Adult stem cells can give rise to entire tissues and this regenerative ability is essential both for repairing
tissues after injury, and for maintaining tissues throughout life. Given their important role in normal biology,
aging, and disease, there is significant interest in defining the signaling networks that direct stem cell fate.
While prior research has identified key regulators of mammary stem/progenitor cell biology, many regulators
have yet to be identified, and how these various regulators function within signaling and transcriptional
networks to modulate mammary stem/progenitor fate remains poorly understood.
Our long-term goal is to define how the internal circuitry of stem/progenitor cells integrates external
signals to regulate their fate. We study mammary tissue because of its unique advantages as an experimental
model, and because this tissue undergoes multiple cycles of expansion and regression throughout life --
exemplifying the importance of stem cells in adult tissues. This study will contribute essential new knowledge
of the signaling networks that regulate stem cell biology by defining a new link between two known regulators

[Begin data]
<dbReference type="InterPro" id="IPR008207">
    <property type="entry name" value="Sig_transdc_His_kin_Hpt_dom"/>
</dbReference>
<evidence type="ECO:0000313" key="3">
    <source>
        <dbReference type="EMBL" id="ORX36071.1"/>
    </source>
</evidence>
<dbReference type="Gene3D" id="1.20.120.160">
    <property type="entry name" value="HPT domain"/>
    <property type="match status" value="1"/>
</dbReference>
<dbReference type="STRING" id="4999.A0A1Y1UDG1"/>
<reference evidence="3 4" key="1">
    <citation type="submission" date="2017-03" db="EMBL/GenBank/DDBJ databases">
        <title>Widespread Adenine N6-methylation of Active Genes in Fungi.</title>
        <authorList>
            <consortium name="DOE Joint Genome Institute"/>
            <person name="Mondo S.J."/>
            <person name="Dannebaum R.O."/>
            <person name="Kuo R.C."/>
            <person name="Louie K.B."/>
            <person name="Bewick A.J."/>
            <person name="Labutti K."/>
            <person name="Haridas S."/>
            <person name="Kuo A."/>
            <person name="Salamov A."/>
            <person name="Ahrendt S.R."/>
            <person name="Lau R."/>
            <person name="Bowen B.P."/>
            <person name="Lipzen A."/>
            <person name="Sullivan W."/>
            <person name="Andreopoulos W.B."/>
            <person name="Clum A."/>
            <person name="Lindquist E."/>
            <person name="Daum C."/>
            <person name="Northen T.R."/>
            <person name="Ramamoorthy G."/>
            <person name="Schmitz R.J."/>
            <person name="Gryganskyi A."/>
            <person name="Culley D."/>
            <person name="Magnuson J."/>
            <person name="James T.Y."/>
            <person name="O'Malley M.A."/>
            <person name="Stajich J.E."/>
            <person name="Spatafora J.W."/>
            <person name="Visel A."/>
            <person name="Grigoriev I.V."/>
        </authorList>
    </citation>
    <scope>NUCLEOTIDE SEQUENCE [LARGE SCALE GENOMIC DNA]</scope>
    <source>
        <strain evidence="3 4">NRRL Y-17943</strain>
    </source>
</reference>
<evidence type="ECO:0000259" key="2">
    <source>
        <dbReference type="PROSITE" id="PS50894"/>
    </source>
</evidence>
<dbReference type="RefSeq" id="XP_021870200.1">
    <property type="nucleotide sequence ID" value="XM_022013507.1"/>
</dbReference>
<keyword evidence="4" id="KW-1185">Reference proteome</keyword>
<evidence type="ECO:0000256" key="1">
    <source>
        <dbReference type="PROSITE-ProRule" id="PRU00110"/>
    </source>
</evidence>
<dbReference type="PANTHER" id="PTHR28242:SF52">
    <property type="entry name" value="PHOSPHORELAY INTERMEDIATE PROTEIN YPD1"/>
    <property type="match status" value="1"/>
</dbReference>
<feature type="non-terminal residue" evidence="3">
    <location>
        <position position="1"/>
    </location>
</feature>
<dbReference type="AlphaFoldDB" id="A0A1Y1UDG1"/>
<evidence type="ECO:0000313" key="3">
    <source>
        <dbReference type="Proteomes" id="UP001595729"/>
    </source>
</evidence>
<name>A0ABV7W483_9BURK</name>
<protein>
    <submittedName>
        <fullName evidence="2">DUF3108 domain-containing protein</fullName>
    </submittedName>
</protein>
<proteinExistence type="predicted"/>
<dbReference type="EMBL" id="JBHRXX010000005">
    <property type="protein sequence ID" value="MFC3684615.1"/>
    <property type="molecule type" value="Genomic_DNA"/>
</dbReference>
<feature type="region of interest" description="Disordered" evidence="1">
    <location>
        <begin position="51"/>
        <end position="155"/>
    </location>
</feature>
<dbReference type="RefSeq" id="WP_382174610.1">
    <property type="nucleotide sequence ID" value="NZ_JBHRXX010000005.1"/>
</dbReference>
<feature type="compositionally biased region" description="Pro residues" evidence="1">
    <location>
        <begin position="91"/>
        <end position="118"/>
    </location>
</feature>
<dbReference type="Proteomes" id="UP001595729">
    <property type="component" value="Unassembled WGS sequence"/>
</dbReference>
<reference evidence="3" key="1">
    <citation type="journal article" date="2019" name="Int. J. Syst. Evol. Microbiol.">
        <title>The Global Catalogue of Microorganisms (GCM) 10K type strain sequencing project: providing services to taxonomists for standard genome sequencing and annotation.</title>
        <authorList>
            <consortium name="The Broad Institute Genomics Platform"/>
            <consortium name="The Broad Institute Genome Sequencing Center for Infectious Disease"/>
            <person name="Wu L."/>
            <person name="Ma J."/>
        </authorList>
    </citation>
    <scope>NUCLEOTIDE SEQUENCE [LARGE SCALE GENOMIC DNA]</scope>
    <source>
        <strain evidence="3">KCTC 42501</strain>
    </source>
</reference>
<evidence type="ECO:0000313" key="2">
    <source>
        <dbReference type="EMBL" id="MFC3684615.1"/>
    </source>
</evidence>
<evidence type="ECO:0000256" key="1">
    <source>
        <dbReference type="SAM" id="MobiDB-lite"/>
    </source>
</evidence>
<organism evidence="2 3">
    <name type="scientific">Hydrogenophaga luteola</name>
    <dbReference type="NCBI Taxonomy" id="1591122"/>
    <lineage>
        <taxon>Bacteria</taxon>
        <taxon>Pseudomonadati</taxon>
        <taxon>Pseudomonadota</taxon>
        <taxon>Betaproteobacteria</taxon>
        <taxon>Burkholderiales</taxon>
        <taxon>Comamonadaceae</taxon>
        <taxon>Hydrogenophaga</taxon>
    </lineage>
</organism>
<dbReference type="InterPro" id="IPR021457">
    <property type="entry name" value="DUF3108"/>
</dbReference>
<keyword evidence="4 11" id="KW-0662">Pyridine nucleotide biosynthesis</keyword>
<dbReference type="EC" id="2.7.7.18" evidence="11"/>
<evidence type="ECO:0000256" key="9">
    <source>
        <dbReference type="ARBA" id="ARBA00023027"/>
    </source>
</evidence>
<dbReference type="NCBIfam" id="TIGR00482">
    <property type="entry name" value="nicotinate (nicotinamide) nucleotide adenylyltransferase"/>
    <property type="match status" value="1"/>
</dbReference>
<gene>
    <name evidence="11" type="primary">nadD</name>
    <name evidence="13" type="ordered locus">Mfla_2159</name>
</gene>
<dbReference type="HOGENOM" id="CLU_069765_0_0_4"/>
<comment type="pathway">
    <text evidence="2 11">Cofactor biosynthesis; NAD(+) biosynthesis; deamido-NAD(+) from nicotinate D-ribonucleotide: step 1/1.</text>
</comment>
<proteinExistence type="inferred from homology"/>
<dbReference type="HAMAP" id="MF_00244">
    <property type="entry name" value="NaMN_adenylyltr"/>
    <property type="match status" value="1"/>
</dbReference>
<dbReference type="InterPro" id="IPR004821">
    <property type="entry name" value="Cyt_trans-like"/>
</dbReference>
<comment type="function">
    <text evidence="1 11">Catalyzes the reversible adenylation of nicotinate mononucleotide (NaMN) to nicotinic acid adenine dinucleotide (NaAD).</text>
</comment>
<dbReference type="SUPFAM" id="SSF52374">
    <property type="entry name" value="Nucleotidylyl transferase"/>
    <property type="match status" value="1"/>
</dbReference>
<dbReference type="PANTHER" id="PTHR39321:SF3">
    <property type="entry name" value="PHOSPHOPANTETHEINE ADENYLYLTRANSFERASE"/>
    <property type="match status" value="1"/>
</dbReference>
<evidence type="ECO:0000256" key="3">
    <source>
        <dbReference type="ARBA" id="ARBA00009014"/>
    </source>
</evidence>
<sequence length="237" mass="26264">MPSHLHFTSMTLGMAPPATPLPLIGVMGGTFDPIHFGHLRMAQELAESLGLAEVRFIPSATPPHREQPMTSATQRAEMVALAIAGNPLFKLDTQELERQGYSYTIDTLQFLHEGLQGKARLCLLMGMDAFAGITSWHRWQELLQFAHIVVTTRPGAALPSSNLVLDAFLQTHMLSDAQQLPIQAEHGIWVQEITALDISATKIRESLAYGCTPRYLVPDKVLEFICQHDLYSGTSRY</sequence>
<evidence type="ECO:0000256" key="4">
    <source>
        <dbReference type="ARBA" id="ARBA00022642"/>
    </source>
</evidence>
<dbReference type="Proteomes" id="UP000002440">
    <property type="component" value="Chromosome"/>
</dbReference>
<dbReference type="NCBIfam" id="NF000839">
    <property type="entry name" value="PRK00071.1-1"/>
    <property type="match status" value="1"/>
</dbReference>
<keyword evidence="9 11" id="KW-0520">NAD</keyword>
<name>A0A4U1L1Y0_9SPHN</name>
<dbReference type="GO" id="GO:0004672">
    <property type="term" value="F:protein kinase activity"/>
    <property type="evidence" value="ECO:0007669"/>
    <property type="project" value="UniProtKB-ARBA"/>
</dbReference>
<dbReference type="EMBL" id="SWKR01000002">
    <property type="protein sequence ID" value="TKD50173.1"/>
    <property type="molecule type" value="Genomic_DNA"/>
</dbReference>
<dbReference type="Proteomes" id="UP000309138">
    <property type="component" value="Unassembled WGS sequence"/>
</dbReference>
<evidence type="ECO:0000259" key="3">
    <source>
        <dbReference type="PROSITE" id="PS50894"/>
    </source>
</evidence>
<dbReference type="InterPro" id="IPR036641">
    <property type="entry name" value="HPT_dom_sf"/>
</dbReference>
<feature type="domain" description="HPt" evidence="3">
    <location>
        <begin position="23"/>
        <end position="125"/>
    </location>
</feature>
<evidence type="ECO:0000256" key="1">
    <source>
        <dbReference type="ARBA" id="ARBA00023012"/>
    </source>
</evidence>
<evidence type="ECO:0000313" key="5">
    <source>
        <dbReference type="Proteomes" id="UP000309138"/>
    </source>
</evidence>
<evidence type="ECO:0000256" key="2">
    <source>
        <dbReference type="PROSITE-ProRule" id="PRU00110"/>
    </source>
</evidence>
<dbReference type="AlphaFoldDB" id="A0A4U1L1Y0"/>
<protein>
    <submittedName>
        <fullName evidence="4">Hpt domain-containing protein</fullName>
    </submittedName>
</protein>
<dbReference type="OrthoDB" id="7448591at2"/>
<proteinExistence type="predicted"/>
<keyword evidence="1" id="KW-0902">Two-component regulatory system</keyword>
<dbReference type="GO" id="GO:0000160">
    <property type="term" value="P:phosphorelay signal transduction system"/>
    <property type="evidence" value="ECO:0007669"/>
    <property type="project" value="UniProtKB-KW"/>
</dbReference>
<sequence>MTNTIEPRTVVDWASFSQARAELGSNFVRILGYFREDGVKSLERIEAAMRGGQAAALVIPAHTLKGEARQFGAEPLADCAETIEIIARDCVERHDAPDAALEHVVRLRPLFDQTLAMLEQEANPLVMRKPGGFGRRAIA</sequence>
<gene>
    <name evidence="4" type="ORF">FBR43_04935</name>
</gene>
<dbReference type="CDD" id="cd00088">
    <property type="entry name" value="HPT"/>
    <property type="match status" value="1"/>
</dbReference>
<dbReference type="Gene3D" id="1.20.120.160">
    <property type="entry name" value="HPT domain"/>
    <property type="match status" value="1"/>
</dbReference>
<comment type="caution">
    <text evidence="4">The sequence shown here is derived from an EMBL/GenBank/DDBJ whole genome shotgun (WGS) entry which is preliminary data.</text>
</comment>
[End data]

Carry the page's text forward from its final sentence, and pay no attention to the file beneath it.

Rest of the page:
of stem cell fate (RUNX1, NOTCH), and by identifying a novel kinase (DDR1) that was previously not known to
regulate mammary stem cell fate. The specific objectives of this project are to define how two key
regulators, RUNX1 and NOTCH, cooperate to drive the lineage specification of mammary stem/progenitor cells
(Aim 1), and to establish how a novel regulator, DDR1, promotes the differentiation of mammary stem and
progenitor cells (Aim 2). We will address these objectives with two specific aims:
(1) Define the RUNX1- and NOTCH-regulated transcriptional network that drives mammary
(2) Define the signaling network activated by DDR1 to regulate stem/progenitor cell differentiation.
This study will contribute public health by identifying new genes and signaling networks that regulate
stem cell fate in adult tissues, which will facilitate the development of new therapies that harness the power of
stem cells for regenerative medicine. This study is experimentally innovative in how it leverages our
recently developed hydrogel cultures for growing patient-derived mammary tissues, in synergistic combination
with cutting edge genomic approaches – including CRISPR and single-cell profiling – to dissect the
transcriptional networks and signaling cascades that regulate stem/progenitor fate in human mammary tissue.
In summary, these investigations will contribute to our fundamental understanding of how adult stem cell
differentiation is genetically controlled, and will yield important knowledge that will be necessary to fully
harness the power of adult stem cells for regenerative medicines.